The writers of Ant-Man and the Wasp employ simplistic names for mind-warping concepts. Instead of trying to explain every weird aspect of the sub-atomic space in which Janet is trapped, the writers simply call it “The Quantum Realm” and move along.

Better still, they make a wry joke about the fungibility of the naming convention.

In one scene, Scott, Janet, and Hank meet with Hank’s former partner, Bill Foster (Laurence Fishburne), leading to a conversation about several esoteric concepts related to “The Quantum Realm,” as in “quantum this,” “quantum that,” and so on. Lost and skeptical, Scott asks, “Do you guys just put ‘quantum’ in front of everything?” The question could just as easily be posed to the screenwriters of Ant-Man and the Wasp—and the answer is “yes,” with good reason.

Takeaway: Give readers/viewers handles for grasping strange concepts.

It’s Complicated

If there’s a significant shortcoming to Ant-Man and the Wasp, it’s that the film’s main action element—the ongoing battle with Ghost—feels perfunctory. To some degree that’s just bad luck, since this year’s other Marvel movies, Black Panther and Avengers: Infinity War, feature the most interesting villains yet presented in the MCU. By comparison, Ghost is forgettable. However, nearly every other character in Ant-Man and the Wasp works, either by satisfying or subverting expectations.

Scott’s arc in Ant-Man and the Wasp essentially repeats his arc from the previous film, but he carries most of the film’s emotional weight thanks to his ongoing efforts to balance fatherhood with heroism. Hope’s arc deepens significantly, albeit in predictable ways, because she assumes a superhero identity as the new Wasp while facing the possibility of a family reunion. Although both characters are entertaining to watch, their modalities are obvious.

Less obvious are the patterns followed by Hank and by Scott’s business partner, perpetually upbeat ex-con Luis (Michael Peña).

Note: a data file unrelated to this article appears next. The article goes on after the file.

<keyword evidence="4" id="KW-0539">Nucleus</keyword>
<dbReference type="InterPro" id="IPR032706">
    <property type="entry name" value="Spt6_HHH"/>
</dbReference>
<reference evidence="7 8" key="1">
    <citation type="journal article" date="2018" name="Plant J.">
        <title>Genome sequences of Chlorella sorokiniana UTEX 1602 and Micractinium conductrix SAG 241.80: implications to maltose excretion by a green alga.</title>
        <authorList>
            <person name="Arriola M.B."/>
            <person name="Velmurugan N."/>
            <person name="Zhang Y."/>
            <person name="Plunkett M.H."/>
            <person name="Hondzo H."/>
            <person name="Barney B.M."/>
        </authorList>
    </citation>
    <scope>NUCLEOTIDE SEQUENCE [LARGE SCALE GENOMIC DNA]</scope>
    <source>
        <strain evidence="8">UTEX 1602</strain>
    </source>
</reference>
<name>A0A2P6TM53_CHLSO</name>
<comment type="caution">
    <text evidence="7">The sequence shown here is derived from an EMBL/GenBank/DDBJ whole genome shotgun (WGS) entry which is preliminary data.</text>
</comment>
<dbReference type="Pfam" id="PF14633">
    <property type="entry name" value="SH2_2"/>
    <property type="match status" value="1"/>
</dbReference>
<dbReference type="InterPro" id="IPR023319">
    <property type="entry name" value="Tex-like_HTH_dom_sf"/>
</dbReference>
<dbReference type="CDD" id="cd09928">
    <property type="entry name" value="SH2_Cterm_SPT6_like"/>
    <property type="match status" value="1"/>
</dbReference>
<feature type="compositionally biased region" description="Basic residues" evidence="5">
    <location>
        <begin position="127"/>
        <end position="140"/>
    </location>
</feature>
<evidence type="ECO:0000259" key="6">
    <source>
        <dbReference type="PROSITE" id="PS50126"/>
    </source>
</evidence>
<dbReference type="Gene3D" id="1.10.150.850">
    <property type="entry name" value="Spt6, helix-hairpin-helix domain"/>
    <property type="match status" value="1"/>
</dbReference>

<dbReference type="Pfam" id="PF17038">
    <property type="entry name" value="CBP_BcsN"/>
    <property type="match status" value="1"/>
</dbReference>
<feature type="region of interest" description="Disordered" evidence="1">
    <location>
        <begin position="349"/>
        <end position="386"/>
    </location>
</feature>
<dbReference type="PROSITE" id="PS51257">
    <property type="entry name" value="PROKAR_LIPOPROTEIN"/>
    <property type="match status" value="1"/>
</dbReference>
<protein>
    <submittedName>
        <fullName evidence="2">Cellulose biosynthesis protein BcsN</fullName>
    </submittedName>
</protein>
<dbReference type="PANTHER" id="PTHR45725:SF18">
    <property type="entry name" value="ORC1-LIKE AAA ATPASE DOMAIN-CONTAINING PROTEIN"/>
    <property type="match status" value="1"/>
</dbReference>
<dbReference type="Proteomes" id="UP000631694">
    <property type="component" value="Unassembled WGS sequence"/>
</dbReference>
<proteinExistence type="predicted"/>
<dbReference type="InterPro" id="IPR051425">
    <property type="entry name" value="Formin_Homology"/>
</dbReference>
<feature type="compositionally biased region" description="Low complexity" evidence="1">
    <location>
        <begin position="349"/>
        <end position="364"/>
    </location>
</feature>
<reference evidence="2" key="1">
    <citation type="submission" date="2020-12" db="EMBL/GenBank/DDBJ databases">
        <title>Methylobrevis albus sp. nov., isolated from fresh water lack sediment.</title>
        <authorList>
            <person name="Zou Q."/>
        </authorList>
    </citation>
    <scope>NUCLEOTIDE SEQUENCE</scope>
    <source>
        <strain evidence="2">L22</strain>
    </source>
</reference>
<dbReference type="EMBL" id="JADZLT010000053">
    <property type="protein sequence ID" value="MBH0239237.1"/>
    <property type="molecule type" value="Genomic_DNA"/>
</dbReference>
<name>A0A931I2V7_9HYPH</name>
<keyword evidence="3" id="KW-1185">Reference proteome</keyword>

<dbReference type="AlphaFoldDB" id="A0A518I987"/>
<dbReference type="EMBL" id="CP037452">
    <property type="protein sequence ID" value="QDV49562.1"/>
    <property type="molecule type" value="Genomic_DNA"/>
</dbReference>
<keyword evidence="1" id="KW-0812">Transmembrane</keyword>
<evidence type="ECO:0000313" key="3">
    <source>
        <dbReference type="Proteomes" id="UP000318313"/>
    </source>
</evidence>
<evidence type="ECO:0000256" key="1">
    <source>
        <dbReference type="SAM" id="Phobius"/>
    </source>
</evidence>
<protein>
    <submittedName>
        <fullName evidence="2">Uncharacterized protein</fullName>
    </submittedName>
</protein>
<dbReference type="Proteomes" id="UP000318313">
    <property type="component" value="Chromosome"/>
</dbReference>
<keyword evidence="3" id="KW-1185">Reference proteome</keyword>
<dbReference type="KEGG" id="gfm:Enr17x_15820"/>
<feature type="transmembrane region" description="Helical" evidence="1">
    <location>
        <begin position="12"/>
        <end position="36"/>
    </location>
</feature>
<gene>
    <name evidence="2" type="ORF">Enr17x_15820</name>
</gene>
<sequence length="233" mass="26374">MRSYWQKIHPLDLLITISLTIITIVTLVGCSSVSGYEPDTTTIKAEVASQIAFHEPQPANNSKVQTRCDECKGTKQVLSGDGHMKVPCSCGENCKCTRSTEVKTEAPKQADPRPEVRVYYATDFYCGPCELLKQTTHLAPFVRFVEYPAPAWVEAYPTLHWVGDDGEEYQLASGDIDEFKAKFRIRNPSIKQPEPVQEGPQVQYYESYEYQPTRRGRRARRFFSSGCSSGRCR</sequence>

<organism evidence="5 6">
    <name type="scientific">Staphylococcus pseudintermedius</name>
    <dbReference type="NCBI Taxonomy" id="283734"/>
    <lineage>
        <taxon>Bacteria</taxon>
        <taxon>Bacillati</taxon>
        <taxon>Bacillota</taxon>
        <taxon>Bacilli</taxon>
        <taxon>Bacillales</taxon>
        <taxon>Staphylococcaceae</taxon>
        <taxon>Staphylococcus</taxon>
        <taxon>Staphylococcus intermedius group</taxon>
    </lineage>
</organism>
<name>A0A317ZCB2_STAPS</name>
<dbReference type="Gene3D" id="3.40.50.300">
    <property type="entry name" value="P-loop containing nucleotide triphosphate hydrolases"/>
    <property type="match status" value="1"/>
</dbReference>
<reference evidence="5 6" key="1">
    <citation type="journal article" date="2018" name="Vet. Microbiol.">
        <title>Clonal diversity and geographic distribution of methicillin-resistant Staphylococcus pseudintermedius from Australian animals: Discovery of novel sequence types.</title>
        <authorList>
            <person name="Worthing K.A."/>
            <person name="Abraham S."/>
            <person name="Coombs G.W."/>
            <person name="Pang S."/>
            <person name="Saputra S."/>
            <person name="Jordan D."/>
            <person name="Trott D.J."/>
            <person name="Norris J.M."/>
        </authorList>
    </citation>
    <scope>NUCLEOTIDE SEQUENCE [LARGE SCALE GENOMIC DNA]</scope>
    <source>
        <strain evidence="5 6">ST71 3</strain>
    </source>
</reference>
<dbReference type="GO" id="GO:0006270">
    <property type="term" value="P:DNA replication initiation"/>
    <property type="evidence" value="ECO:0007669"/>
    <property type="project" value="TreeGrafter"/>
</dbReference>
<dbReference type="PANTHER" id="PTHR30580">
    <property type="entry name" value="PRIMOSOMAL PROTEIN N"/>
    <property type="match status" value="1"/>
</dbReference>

Hank is that richest of character archetypes in fantasy storytelling, the dubious mentor, an archetype also represented by Merlin in the King Arthur myth, Gandalf in the Lord of the Rings franchise, and Ben Kenobi in the Star Wars franchise. The dubious mentor is not the same as a bad mentor, meaning a character who deliberately steers an apprentice wrong. Instead, a dubious mentor gives both good and bad advice, depending on circumstances. Interaction with a dubious mentor forces the apprentice to grow from a follower to a peer by learning to differentiate between good and bad advice.

In Ant-Man and the Wasp, Hank is alternately condescending, petulant, supportive, and warm to Scott—he makes it eminently clear that he sorta/kinda trusts Scott without actually respecting Scott. This fraught relationship is exacerbated by the intense emotions Hank experiences once the possibility of reconnecting with his lost love, Janet, becomes real.

Luis, on the other hand, is the epitome of comic relief, as demonstrated by his tendency to embark on motor-mouthed speeches whenever an idea stimulates his discombobulated mind. Luis’ singular conversation style pays off with a great joke in Ant-Man and the Wasp, when a bad guy unwisely injects Luis with truth serum and asks a simple question. A monologue riddled with footnotes and sidebars ensues, but Luis’ buddy Dave (Tip “T.I.” Harris) tells the bad guy that’s the price of asking Luis a question: “When you put in a dime,” he says, “you have to let the whole song play.”

Takeaway: A surprising character is an engaging character.